The Cows

by Alliee DeArmond, Prayer Resident

READ CampDuring the weeks I was a Prayer Resident at the Ranch, I worked on my novel in the morning and explored in the afternoon. Thus I became acquainted with the cows at the neighboring dairy. I would speak with them from the other side of the fence, where they lined up when I approached.

One path ran right through a small corral where a few cows occasionally gathered. An instructional sign informed everyone to make sure to close the gates when passing through. Reading this sign, standing firmly on my side of the gate, I noted that the cows were significantly larger than the ones in Farmer Brown’s story book. Who would dare pass through? While the cows didn’t look particularly nasty or aggressive, they didn’t look very bright either. It seemed highly likely that either these enormous beasts, or I, could do something stupid with disastrous results.
Conversations about cows ensued at meals. Several meals. Everyone assured me I’d be perfectly safe crossing the paddock. One girl, who had grown up at the dairy, showed me a picture of a cow she had raised from a puppy—I mean, a calf.

One afternoon, I approached the gate, took a deep breath and screwed my courage to the sticking place. I opened the gate and carefully closed it behind me. A cow stood on the path between me and the opposite gate. I took a couple of steps toward it. She looked at me. “Hello,” I said in my best pleasant but firm voice. “I’m crossing to the other side.”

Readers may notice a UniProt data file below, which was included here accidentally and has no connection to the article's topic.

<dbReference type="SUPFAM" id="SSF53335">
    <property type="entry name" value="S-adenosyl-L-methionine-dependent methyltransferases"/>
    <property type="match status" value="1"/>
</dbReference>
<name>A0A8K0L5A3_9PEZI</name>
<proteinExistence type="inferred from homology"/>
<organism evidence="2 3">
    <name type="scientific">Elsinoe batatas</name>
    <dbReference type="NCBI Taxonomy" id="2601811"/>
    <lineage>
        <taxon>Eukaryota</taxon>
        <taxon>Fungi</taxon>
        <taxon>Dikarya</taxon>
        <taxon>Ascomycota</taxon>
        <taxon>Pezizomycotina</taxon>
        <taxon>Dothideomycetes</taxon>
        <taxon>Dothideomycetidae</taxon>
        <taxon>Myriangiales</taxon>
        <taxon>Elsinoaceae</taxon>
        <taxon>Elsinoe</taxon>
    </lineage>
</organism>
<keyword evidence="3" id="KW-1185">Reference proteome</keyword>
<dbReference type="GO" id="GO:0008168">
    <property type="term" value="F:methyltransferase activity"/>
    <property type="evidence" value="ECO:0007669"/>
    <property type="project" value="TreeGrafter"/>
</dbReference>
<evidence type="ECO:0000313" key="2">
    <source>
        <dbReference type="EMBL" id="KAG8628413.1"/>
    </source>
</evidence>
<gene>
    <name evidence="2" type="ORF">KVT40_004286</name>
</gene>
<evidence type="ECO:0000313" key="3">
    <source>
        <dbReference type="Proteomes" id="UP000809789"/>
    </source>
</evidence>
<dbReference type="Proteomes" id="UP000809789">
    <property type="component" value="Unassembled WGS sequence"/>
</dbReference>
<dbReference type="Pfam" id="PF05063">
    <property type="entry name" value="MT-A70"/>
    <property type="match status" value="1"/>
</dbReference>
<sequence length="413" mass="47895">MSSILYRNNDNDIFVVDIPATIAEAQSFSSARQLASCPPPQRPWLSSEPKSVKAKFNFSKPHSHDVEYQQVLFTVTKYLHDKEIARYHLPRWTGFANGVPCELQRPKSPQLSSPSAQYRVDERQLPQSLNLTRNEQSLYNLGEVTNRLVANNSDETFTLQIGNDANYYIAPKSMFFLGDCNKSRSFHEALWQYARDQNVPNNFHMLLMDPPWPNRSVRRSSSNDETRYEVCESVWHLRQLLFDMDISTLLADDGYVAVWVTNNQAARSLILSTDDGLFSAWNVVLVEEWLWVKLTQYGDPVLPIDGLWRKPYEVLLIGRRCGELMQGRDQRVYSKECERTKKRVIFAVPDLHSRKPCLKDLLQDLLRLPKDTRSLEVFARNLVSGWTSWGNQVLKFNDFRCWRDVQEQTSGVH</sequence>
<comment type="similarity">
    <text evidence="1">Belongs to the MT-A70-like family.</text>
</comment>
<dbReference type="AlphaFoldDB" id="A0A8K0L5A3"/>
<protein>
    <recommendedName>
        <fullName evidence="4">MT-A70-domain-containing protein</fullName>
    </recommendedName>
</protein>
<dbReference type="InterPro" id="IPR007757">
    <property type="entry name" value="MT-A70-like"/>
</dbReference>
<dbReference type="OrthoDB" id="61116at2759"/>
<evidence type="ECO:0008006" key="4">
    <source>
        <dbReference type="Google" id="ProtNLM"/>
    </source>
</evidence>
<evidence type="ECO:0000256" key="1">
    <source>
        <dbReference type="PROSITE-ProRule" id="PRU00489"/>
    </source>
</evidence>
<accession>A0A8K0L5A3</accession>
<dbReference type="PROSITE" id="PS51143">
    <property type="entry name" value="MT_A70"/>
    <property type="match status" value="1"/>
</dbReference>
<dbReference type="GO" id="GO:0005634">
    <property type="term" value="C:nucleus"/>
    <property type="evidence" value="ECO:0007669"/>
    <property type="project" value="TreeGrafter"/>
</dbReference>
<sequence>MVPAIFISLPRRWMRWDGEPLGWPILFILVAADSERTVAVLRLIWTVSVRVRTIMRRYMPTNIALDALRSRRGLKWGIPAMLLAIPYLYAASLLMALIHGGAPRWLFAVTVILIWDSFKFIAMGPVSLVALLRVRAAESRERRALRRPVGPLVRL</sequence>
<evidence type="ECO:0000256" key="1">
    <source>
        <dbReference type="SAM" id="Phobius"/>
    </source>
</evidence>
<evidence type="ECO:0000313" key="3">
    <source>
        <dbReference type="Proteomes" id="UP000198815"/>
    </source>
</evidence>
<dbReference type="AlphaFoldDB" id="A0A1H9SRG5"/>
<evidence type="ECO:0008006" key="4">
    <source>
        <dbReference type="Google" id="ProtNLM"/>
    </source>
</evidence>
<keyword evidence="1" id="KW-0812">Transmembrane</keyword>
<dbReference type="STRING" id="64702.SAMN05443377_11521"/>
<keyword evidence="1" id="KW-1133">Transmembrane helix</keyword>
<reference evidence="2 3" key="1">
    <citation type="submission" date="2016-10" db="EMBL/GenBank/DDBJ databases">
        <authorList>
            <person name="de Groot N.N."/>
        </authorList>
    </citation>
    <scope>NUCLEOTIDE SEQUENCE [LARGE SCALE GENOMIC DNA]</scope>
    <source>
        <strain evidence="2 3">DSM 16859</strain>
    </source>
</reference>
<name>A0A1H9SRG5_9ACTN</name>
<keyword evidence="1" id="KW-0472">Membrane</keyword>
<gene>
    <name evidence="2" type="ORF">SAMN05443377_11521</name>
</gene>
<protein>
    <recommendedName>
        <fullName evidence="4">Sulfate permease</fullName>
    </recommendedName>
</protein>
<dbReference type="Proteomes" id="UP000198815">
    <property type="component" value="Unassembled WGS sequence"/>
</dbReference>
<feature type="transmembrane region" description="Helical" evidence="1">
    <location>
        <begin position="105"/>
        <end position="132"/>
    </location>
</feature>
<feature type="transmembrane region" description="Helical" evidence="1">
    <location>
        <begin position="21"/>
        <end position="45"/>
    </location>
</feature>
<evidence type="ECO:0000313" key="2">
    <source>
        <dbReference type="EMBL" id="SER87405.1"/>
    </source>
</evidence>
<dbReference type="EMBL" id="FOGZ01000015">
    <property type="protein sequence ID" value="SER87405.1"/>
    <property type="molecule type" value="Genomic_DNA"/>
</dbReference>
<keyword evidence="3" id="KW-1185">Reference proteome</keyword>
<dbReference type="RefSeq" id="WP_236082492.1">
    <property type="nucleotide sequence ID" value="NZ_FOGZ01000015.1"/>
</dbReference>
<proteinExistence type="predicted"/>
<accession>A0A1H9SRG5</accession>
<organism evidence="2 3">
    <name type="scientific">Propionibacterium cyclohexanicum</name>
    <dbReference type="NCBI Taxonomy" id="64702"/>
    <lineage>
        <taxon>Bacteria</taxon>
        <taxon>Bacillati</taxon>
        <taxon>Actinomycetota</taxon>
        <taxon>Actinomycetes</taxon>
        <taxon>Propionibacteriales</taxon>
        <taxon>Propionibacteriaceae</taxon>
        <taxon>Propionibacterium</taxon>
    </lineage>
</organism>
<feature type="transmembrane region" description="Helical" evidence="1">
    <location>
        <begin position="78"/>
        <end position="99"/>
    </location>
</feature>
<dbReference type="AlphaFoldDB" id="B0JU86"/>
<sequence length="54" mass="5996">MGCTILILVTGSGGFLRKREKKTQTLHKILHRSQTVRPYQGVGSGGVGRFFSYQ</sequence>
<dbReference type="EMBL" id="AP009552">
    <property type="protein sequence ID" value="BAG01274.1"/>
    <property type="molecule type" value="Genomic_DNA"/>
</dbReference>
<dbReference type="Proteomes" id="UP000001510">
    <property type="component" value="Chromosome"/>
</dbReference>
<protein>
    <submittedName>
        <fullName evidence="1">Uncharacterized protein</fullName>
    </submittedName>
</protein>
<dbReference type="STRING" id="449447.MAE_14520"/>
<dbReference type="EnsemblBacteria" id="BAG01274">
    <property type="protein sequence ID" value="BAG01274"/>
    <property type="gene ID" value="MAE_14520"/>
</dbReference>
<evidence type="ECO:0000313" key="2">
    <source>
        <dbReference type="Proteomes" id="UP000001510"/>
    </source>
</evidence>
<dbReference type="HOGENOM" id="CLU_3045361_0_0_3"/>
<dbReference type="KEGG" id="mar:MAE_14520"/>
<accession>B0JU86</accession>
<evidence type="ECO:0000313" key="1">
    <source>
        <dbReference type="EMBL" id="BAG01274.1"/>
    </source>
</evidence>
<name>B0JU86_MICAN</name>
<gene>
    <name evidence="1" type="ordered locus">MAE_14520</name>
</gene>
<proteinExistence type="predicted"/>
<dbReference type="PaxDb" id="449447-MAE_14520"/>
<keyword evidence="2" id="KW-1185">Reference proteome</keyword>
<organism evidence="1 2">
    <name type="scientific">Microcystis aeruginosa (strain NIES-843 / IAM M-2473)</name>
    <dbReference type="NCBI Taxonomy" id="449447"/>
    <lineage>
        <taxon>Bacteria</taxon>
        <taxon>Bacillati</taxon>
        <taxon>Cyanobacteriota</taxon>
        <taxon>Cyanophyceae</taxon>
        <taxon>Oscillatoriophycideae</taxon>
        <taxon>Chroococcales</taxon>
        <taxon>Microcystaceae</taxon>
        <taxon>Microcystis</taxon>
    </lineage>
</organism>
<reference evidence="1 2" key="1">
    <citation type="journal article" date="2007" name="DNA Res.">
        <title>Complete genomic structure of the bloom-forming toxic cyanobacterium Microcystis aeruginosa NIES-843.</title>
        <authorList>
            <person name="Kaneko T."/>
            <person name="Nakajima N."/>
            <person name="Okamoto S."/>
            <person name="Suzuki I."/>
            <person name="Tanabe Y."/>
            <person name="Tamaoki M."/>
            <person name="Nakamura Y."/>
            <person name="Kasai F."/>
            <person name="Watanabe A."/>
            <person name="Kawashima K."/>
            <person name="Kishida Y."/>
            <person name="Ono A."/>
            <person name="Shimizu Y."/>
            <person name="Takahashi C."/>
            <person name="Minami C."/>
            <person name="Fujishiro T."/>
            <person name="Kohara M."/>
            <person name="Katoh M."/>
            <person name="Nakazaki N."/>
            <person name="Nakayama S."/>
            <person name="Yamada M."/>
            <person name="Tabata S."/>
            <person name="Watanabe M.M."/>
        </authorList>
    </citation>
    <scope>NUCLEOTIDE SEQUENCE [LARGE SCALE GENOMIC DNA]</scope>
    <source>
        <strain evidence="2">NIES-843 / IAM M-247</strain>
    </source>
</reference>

I took another couple steps toward her. The cow studied me for a long minute and then lumbered off the path. I thanked her profusely and inched forward. Unfortunately, now that I was halfway across the field, another cow was directly in my path with its, um, back, toward me. I cleared my throat. Nothing. Some chewy tidbit on the ground had this cow’s total attention.

It should be noted that the only difference between the path in front of me and most of surrounding ground was that the path was a direct line between Gate #1 and Gate #2. Any idiot knows that the shortest distance between two points is a straight line. Thus it had become my yellow brick road. It didn’t even occur to me to move off the path and start weaving between the cows. “Um, excuse me?”

At this point, the first cow, who had watched this little drama without expression, lumbered over and butted Mrs. Munchy off the path. She then backed up, giving me a clear path to the other side. “Oh, thank you,” I said, my eyes filling with gratitude. “You are wonderful.” I will admit that I did not go up and pat her neck, or kiss her nose, or scratch her ears or whatever one does to cow friends. I scurried to the other side and through the gate, carefully closing it behind me.

I suspect that my rescuing cow was the one raised by the young woman. However, despite seeing the picture, I couldn’t say for sure. To me, one cow looks very much like another: Ginormous!